Alternate Ending 2
By Audrey W.
Roy DeSoto quickly shifted his gaze up from the drug box he was inventorying, a look of shock on his face.
His partner John Gage was nearby, leaning on the hood of their rescue squad having just checked the calibration of the biophone. It was standard practice for the paramedics to go over the supplies and equipment at the beginning of each shift.
“I’m gonna be driving an ice cream truck,” Gage repeated.
“That’s what I thought you said, but then I also thought for sure I was hearing things.”
“Roy, look. . .man, I’ve been wantin’ to make some extra money for awhile now. And I’ve been wantin’ to make some music, too. What better way than to do both. . .kill two birds with one stone, if you will. . .than to do it that way?”
“I just don’t think you realize what you’re getting yourself into.”
“I do know. . .I know exactly what I’m getting’ myself into. A truck I actually get to drive.”
“Sounds like a disgruntled partner to me, Roy.”
Chet Kelly had just come around the front of the engine, a broom in his right hand. He’d been assigned the chore of sweeping the dorm room floor.
“Kelly, would ya stay outta this?”
“Sure, John. If I knew what ‘this’ is.”
Gage rolled his eyes.
“Johnny’s going into the ice cream truck business.”
“As in selling the trucks or the ice cream inside?”
Again the dark haired paramedic rolled his eyes, this time followed by a sigh.
“Fine, Chet. If you must know, I’m gonna be driving an ice cream truck around a neighborhood on my days off. You know, that plays music and kids come out to greet and buy frozen treats with nickels an’ dimes an’ quarters.”
“Great. Just let me know what neighborhood and the times so I know where and when to stay away.”
“Well, there’s gotta be some reason Roy rarely lets ya drive the squad with him in it.”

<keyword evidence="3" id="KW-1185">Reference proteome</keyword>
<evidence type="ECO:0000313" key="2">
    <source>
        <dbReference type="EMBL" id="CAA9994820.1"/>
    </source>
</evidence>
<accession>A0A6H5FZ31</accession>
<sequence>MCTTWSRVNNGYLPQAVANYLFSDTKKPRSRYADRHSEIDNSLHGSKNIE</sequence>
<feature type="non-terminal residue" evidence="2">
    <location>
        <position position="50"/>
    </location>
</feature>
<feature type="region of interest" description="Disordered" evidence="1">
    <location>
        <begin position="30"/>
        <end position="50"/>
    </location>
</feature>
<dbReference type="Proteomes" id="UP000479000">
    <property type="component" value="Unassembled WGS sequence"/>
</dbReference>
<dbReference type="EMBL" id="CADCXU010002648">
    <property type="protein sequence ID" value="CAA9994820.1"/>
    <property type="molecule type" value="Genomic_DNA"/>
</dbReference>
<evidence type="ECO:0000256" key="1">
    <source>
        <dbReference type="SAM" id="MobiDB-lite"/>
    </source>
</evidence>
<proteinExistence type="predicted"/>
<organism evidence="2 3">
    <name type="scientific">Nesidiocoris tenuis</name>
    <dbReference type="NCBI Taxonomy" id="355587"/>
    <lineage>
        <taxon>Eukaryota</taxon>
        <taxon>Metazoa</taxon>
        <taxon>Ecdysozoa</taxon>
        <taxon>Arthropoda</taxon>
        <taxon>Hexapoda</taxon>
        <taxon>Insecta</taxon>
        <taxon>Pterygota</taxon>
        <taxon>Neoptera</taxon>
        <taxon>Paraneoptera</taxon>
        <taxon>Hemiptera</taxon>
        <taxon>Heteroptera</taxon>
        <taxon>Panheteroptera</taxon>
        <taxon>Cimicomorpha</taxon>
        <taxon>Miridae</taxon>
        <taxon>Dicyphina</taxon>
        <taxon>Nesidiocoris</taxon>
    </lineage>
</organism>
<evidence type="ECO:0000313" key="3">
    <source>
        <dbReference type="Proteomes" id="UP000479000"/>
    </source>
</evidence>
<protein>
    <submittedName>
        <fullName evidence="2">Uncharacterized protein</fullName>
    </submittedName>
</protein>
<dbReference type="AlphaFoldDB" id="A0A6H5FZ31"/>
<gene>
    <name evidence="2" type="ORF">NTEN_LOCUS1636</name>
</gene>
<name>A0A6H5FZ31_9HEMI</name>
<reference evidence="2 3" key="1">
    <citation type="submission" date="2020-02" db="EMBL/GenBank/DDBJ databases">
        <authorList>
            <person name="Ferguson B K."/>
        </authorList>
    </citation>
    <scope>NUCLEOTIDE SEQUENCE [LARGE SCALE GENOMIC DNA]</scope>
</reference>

John glanced at his partner. “See why I don’t wanna let him in on these things?”
Roy grinned as Chet asked, “So what made you wanna do this anyway?”
“Music! You know, playin’ tunes. I obviously wasn’t gonna get very far with the guitar playin’. No one needs a solo guitarist--”
“An amateur guitarist,” Roy put in.
“An amateur,” Gage readily admitted. “So I thought to myself, what kind of music could I play that does pay off immediately? And then it clicked. The ice cream truck. I mean, it’s gotta be easy money. After all, what could possibly go wrong?”
“You really have to ask that after rescuing an ice cream truck driver from his freezer two weeks ago?”
John snorted a laugh. “Now what are the odds of that happening again?”
“With you. . .?”
“All right. All right. Enough with the snide comments.” Gage put the biophone in its compartment on the passenger side of the squad, then turned to face his often annoying shiftmate. “Ye of little faith is gonna need an ice cream spoon to eat your words. And I’ll even supply it,” he said, his right hand splayed on his chest.
Chet and Roy exchanged glances. Roy hoped Chet was wrong. Chet hoped he was wrong as well, but at the same time sure didn’t want Johnny to be right either.
Two weeks later, after Gage had a few experiences with his new found money making opportunity, the crew of A-shift was once again on duty at the station. The dark-haired paramedic was still upright and healthy, which he wasted no time in pointing out to Chet.
“Here ya go,” he said as he handed a cellophane wrapped small flat wooden spoon to Chet. The fireman had just walked from the dorm area into the locker room, where the paramedics were getting dressed.
Chet hesitantly took it. “What’s this?”
“For you to eat your words, remember? I said I’d even supply the spoon, so there it is.” He traded amused grins with Roy, then looked to the still motionless Kelly. “Well, go ahead, Chet. Start eatin’.”
Already in uniform, Chet handed the spoon back to John.
“Sorry, John babe. There’s just one problem. We didn’t agree on a time frame, remember?”
He then turned and headed toward the exit that led to the apparatus bay.
As the door closed behind him, Roy stated, “Maybe it’s better he gave that back to you. You know, so you can taste victory.”
John sat down on the edge of his open locker, the still wrapped spoon in his right hand.
“Or the agony of defeat.”
Roy couldn’t hide the surprise on his face. “I thought you said it was going great? In fact I recall the words ‘far out’ in there somewhere.”
“Oh it was. It was far out, Roy. There I was, just drivin’ around the neighborhood, the music playin’. . .I’d see a few kids come running, stop and get out. They’d buy their stuff and I’d go on till the next batch stopped me.”
“Sounds like the typical ice cream man job.”
“Uh huh. Easiest money I’d ever earned. . .till things took a little bit of a turn the third time out.”